The skills and relationships cultivated at TC prepared me for success as a leader, both in the daily work I do supporting an incredible organization serving youth and also within the professional community I am a proud member of. I am the Director of Evaluation for Harlem RBI, a youth development organization in East Harlem. I am responsible for all things evaluation across programs and credit my rigorous training at Teachers College for equipping me with a formidable professional toolkit. I have also worked with New York area evaluators to build a professional association, the New York Consortium of Evaluators, which is now the New York regional affiliate for the American Evaluation Association. The importance of interacting with a community of my peers remains an essential part of my growth, and I continue to maintain the many valuable relationships I’ve made at TC, as they remain friends and key partners in my continuing educational and professional evolution.
Our alumni have also held the following positions:
- Ji-Sun Yoo (Ed.ME, 2011) is a research analyst in NYU’s Office of Institutional Research.
- Saki Ikoma (MA, 2011) is a Ph.D. student in the Educational Theory and Policy program at Penn State University.
- Justin Dayhoff (MA, 2012) will enter the Ph.D. program in Education Policy Studies at the University of Maryland in fall, 2012.
- Pilar Gonzalez (MA, 2010) is a Research Assistant II at the Education Development Center.
- Kali Noel (MA, 2011) is a Knowledge Sharing Product Development Manager at the New York City Department of Education.
- Antony Tam (MA, 2011) is studying International Comparative Education at Stanford University.
- Ashley French (MA, 2003) is a Ph.D. student in Sociology at the CUNY Graduate Center.
- Mathilda McGee-Tubb (MA, 2010) is a student at Boston College Law School.
- Titilayo Tinubu (MA, 2009) is a student at the University of California-Berkeley Law School.
- Sam Laszlo (MA, 2009) is an Operations Associate at American Corporate Partners.
- Traci-Amanda Washington (MA, 2008) is a sixth-grade teacher at KIPP Believe College Prep school in New Orleans, LA.
- Deborah Trethewey (MA, 2009) is a teacher at Leman Manhattan Preparatory School.
- Melissa Barragan (MA, 2010) is a Senior Research Assistant at the Community College Research Center at Teachers College.
- Nina Sears (MA, 2009) is a College Advisor at the Harlem Children’s Zone.
- Julia Gordon (MA, 2008) is enrolled in the George Washington University Law School.
- Caitlin Cich (MA, 2011) is an Assistant Manager at Eddie Bauer.
- Kate Matzkin (MA, 2010) is Assistant to the Director of Pre-College Programs at Barnard College.
- Christina Esche (MA, 2011) is a third-grade teacher at Jumoke Academy Charter School in Hartford, CT.
- Nicole Le Blanc (MA, 2008) is a CSTEP Academic Advisor at the City College of New York.
- Jenn Flandro (MA, 2007) is Principal of PS 306, the Academy for Discovery, in Queens.
- Yumiko Higaki (MA, 2004) is a third-grade teacher at PS 234, Independence School in New York City.
- Sydney Brooks (MA, 2006) is Donor Relations Manager at the Nature Conservancy.
- Janine Rudder (MA, 2007) is a Program Officer at the U.S. Department of Education.
- Jess Meller (MA, 2011) is Associate Director of Data Management at Uncommon Schools, Inc.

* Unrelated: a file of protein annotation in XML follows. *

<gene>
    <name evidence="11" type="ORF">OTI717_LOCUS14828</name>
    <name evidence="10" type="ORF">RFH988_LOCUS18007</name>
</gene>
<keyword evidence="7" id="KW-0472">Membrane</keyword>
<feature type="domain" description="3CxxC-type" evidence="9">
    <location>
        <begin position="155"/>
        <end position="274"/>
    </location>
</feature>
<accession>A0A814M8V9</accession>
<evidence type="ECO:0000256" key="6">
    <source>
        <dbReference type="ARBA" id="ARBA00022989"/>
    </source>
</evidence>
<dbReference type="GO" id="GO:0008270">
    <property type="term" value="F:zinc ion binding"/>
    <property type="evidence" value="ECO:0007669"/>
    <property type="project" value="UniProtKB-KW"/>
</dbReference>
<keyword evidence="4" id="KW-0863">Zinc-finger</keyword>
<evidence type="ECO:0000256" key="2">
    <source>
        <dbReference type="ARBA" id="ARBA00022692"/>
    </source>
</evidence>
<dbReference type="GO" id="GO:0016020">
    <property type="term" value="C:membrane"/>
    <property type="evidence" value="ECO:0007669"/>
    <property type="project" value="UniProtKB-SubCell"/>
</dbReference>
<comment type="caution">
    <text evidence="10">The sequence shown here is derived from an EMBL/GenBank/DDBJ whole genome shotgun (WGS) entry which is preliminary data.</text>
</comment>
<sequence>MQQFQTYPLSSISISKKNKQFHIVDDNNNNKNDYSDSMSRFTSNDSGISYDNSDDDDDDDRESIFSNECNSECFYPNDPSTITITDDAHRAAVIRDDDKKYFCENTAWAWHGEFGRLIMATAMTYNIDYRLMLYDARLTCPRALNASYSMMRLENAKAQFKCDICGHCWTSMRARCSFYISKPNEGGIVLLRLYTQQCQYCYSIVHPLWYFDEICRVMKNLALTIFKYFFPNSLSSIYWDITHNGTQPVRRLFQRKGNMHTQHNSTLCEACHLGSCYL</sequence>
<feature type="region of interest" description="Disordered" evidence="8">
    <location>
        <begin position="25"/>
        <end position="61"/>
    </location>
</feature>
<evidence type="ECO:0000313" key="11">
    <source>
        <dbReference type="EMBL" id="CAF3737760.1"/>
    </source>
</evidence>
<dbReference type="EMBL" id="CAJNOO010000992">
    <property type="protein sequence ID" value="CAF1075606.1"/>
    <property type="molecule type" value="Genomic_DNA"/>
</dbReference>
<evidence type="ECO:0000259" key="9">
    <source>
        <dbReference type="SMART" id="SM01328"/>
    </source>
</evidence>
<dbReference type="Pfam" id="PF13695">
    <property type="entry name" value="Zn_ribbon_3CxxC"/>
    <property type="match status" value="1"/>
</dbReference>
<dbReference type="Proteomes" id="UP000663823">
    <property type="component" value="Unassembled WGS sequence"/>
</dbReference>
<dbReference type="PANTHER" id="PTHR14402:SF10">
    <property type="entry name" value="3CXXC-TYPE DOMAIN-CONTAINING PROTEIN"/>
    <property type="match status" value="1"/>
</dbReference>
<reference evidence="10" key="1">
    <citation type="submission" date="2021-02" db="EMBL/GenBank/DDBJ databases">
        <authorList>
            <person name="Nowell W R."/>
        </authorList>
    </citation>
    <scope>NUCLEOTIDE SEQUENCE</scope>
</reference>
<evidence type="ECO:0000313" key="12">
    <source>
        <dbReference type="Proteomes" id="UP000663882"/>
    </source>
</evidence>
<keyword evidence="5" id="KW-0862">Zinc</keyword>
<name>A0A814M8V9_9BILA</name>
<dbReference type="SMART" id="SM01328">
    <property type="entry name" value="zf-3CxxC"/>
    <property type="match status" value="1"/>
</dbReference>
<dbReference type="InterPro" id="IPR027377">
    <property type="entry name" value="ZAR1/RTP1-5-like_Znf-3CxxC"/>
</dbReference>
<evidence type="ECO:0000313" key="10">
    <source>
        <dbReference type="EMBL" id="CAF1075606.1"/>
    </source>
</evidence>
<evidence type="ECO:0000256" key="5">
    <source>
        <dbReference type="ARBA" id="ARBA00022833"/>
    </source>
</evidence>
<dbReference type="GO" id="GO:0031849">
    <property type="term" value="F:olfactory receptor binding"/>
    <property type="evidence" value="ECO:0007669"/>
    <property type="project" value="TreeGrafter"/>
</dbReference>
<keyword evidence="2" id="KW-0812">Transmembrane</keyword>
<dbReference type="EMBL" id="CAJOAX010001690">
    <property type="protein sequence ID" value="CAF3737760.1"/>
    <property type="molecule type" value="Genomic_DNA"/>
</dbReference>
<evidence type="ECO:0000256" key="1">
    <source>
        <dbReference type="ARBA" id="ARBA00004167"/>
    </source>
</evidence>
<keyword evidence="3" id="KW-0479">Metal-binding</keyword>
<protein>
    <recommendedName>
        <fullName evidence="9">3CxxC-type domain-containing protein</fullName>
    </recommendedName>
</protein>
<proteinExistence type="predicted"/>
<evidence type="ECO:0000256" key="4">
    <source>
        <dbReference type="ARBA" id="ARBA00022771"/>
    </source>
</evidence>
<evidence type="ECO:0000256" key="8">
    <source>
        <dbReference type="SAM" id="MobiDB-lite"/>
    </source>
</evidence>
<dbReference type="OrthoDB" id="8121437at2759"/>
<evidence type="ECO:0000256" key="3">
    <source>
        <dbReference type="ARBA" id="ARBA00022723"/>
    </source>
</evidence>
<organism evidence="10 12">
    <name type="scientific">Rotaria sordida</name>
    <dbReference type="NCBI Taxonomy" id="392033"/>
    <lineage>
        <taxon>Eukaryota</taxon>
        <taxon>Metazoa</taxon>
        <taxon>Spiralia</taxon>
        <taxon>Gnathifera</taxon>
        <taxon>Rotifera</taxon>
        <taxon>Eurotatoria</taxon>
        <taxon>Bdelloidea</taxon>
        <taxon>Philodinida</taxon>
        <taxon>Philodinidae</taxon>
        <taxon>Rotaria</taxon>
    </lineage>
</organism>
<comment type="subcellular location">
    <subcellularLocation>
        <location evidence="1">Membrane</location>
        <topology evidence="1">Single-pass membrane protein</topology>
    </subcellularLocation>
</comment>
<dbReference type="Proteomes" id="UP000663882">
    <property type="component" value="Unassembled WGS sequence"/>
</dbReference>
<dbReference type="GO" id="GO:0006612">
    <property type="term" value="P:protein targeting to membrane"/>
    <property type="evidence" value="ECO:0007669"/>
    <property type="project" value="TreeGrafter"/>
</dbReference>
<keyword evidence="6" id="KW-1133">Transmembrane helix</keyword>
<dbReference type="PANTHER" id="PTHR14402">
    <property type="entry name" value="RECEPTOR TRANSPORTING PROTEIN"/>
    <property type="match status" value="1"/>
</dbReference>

- Betsy Crowell Kim (MA, 2007) is a Senior Research Associate at Michael Cohen Group, LLC.
- Dalelia Davis (MA, 2005) is a Program Evaluator at the Wisconsin Alliance for Minority Participation.
- Hyun Mi Corin (ME, 2011) is a Senior Marketing Management Associate at New York Life Insurance Co.
- Nahliah Webber (MA, 2010) is Program Director at Phipps Community Development Corporation in the Bronx, NY.
- Jennifer Monroe Scoggin (MA, 2002) is a Literacy Consultant at LitLife, Inc.
- Crystal Lunsford (MA, 2003) is a Research Fellow at the University of Michigan.
- Tina Pavlak (MA, 2009) is a Research Assistant at Boston College.
- Imrul Mazid (MA, 2011) is the Manager of the Young Men’s Program at South Asian Youth Action in Queens.
- Judy Mejia (MA, 2005) is Director of Civic Engagement and Social Justice at Eugene Lang College, The New School University.
- Matt Rafalow (MA, 2010) is enrolled in the Ph.D. program in Sociology at UC-Irvine.
- Claudia Mendez (MA, 2009) is the Director of the High School Program at Summer on the Hill.
- Katie Hornung (ME, 2009) is a Research Analyst at Berkeley Policy Associates.
- Leniece Flowers (MA, 2011) is a Program Director at Education Pioneers.
- Christy Moorman (MA, 2007) is Deputy Director of Continuing Education and Special Programs at Hunter College, CUNY.
- Di Xu (MA, 2009) is a recent graduate of the Ph.D. program in Economics and Education at Teachers College.
- Rachel Flank (MA, 2009) will enter the Ph.D. program in Child and Family Leadership at the University of Denver in Fall, 2012.
- Bethan Noonan (MA, 2008) is a student at Catholic University’s Columbus School of Law.
- Julie Defina (MA, 2008) is Program Director at Justice Scholars.
- Brian Farmer (MA, 2011) is a seventh-grade English teacher in the Del Valle, TX ISD.
- Quinton Lampkin (MA, 2010) is Manager of Business Operations and Partnerships at the “I Have a Dream” Foundation.
- Asena Tui’one (MA, 2007) is Educational Coordinator at The Renaissance University for Community Education at the Harlem Children’s Zone.
- Tabassum Amina (MA, 2008) is Senior Lecturer in the Department of Social Sciences and Humanities at the Independent University, Bangladesh.
- Sherann Jackson (ME, grad year n/a) is a School Adjustment Counselor in the Springfield, MA schools.
- Laura Ptucha (MA, 2006) is a Research Associate at Harder + Company Community Research.
- Dave Yang (ME, 2004) is a Research Associate at EdisonLearning, Inc.
- Marites Alves (ME, 2004) is Assistant Principal at KIPP SF Bay Academy.
- Maribel Martinez (MA, 2004) is Associate Director of Admission at The TEAK Fellowship.
- Casey Maliszewski (MA, 2012) is a Program Associate at Achieve.